of datafiles successfully and people are breathing down your neck asking when the database will be available.
With RMAN 9i, both backup and restore operations are restartable saving both time and resources. Should a backup
fail, you can restart the job and instruct RMAN to backup only those datafiles that have not been backed up since a
specified time. If your overnight backup job fails, you can submit a job in the morning to finish off the backup of
only those datafiles that were missed:
BACKUP DATABASE NOT BACKED UP SINCE TIME „18-AUG-2003 03:00:00‟;
Similarly, should a job fail after restoring most of the datafiles successfully, simply resubmit the restore job. RMAN
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will examine the datafile headers and only those that are in an incorrect state or location will be restored. The ones
already restored successfully will be skipped over.
Provision is made for forcing the restore of datafiles even if RMAN thinks they are in a good state. This is done with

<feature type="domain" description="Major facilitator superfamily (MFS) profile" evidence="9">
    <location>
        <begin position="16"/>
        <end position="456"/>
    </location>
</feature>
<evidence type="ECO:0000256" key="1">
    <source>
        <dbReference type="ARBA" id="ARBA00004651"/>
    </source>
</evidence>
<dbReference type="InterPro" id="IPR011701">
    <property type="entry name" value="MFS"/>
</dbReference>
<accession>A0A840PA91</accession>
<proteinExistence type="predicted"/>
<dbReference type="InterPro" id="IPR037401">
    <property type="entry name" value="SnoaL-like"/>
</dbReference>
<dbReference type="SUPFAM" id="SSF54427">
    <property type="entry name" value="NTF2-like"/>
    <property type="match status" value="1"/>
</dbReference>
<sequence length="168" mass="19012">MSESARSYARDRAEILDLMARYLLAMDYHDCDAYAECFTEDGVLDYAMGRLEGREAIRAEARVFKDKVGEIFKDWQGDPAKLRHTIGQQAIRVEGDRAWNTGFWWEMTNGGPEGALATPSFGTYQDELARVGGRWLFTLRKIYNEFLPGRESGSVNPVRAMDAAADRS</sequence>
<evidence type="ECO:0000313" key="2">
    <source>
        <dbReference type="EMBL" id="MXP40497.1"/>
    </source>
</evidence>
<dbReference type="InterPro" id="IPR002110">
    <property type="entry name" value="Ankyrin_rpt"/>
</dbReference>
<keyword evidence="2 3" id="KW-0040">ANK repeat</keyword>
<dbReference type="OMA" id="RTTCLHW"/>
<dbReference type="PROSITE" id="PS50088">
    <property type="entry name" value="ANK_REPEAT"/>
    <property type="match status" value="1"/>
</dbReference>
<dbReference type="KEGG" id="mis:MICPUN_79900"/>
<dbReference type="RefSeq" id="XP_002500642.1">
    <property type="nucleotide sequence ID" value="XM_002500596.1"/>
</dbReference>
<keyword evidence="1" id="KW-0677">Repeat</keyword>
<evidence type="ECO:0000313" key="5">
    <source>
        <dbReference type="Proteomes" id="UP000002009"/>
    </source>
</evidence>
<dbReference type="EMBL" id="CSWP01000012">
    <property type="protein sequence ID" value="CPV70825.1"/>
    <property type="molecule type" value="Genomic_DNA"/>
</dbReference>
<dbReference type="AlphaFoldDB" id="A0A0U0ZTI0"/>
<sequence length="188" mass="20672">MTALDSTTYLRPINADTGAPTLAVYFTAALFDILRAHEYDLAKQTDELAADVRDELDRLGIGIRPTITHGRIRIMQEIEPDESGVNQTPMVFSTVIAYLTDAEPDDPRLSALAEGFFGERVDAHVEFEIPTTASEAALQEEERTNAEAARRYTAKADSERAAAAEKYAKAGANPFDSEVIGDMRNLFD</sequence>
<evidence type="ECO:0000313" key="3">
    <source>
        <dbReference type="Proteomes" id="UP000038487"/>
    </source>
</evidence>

RESTORE FORCE …
# 12 RMAN WILL STAGE ARCHIVE LOGS DURING RECOVERY TO SAVE DISK SPACE
It is not uncommon for a recovery to require more archive logs to be loaded onto the archive log destination disk
than there is space to hold them. Manual recoveries would handle this by applying the archive logs, deleting them,
loading up the new set of logs, applying them, and so forth until the recovery is complete.
RMAN 9iR2 provides the capability to automatically handle this type of situation during recovery. By specifying an
ARCHIVELOG MAXSIZE space limit on the restore command, RMAN will load-apply-delete the logs as required
to remain within the specified disk space limitation:
RECOVER DATABASE DELETE ARCHIVELOG MAXSIZE 100M ….
In this example, only 100 megs of disk space is available for archive logs and RMAN will manage to this limit.
# 13 RMAN CAN BACKUP ITS DISK-LOCATED BACKUPSETS
If you have the disk space available, writing your RMAN backups to disk facilitates not only faster backups but faster